After going through months of lockdowns, consumers are desperate for the “shopping experience” – to meet people, touch and look at the products, to see and be seen. Moreover, a study published by Mood Media last year showed the importance of experiencing an atmosphere when shopping. More than three-quarters (78%) of buyers surveyed said that a pleasant in-store atmosphere was a key factor in their choice to shop in-store rather than online.
As we ease out of another lockdown, the in-store sensory experience plays just as crucial a role as ever before. The ability to touch, smell and try the product is still the main reason consumers head to the shops and choose to buy from physical stores rather than online (47%). This is followed by the ease of instantly taking the purchase home (46%) and the ability to discover new products (36%).
Only 8% of consumers globally said in-store sanitary measures affected their shopping experience. Consumers today are nostalgic for a pre-pandemic experience and the return to normalcy will be a catalyst in the boom in retail commerce. However, retailers must be prepared for this rush back to the shops to make sure they hit the ground running.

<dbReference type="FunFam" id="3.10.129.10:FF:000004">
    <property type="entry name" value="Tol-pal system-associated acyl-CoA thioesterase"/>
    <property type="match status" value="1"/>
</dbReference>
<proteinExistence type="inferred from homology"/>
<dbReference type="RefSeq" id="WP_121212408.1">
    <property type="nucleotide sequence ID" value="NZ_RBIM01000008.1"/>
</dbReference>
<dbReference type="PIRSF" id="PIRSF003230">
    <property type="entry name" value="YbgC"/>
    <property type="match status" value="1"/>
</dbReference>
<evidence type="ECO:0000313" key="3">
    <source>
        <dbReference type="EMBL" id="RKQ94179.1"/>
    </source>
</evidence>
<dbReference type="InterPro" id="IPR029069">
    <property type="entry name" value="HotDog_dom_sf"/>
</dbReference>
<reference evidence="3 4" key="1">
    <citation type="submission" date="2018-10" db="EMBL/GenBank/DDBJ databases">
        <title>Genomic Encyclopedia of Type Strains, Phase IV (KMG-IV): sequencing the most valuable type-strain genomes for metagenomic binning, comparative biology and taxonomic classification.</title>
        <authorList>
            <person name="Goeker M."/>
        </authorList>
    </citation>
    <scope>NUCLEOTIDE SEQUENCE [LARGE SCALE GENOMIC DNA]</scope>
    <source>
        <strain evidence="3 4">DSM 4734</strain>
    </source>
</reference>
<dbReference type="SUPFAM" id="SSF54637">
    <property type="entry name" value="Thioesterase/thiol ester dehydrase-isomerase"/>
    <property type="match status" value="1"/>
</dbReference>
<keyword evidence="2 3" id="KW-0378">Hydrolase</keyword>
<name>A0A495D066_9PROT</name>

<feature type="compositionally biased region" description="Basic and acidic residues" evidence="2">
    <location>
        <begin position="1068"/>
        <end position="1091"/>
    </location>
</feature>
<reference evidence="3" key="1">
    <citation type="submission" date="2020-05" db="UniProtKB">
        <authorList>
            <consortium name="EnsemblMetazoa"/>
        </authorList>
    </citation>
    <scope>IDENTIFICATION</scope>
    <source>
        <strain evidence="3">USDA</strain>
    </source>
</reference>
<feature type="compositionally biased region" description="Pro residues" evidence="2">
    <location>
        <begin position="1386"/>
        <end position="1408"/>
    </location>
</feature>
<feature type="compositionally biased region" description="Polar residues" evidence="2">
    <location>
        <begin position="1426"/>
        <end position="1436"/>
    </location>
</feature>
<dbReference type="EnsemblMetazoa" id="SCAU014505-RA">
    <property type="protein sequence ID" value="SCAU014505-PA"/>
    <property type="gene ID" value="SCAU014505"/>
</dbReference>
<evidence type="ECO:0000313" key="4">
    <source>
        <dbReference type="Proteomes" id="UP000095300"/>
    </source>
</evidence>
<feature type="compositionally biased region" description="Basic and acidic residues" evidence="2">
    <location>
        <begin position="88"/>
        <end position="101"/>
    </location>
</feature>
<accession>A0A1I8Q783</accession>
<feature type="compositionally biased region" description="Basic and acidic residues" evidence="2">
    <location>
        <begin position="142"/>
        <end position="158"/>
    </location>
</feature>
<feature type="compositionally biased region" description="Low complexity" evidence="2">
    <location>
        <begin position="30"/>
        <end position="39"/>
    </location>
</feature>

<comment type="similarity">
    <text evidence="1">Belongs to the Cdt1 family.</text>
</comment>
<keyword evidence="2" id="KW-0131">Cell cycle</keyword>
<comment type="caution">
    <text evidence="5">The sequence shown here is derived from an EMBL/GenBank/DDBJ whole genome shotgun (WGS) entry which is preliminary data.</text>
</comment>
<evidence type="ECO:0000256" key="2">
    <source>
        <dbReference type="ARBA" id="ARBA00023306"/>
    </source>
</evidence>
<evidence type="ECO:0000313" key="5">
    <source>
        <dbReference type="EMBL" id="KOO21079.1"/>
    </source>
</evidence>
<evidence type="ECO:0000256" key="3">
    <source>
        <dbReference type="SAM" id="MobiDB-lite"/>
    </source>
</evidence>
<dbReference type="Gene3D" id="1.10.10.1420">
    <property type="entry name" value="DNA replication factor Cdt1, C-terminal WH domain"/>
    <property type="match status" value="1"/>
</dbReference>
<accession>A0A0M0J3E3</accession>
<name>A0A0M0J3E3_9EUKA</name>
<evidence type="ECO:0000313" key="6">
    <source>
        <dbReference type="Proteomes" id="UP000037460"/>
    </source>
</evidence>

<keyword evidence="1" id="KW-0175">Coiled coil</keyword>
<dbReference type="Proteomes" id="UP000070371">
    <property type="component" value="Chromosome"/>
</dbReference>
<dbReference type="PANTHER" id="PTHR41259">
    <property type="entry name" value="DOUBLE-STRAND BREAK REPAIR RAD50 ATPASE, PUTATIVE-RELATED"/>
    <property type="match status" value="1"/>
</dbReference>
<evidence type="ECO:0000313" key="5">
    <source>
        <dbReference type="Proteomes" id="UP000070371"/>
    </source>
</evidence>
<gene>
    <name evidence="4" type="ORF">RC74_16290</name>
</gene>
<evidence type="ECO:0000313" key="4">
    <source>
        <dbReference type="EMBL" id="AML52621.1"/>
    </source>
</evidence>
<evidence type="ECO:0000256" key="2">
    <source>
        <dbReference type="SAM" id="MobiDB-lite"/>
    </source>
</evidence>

Everything changed in 2020, according to IBM’s 2020 U.S. Retail Index report, most notably that the pandemic has accelerated the shift to digital shopping by roughly five years. The more the Internet and e-commerce develop, the more customers will seek real physical and sensory encounters with brands and their products. We not only go to a shop for the brand but for the brand’s in-store experience too.
Impressive in-store installations such as those implemented by Mood Media within Primark’s Westfield White City Store are the perfect backdrop for content creation and advocating customer interaction. Other examples include fashion brand Coach who recently launched their Spring 2021 collection in a series of phygital shops in Beijing, Shanghai and Singapore that allow customers to walk through an interactive natural world. Partnering with artist Juergen Teller, the Coach collaboration has created the perfect ‘instagrammable’ shopping experience.
Furthermore, the role of salespeople will become more and more essential. Customers need dialogues and exchanges, and staff on the shop floor can offer so much more than an often-frustrating online chat can ever do.
Cultivating this nostalgia for physical shopping based on its own values will be the other opportunity for brands. Nostalgia allows experiences that provoke an emotional reaction.
Brands will have to work hard to use their heritage to make sure their customers experience this nostalgia positively. Working on their in-store atmosphere will allow consumers to rediscover the past connection it had with the brand as a result feel reassured, a much needed feeling in these times.
To recreate this atmosphere, nothing will beat the use of point-of-sale media such as music or digital signage.
The key for brands will be the perceived improvement in quality, trust and loyalty from their customers. Then, it’s El Dorado all the way!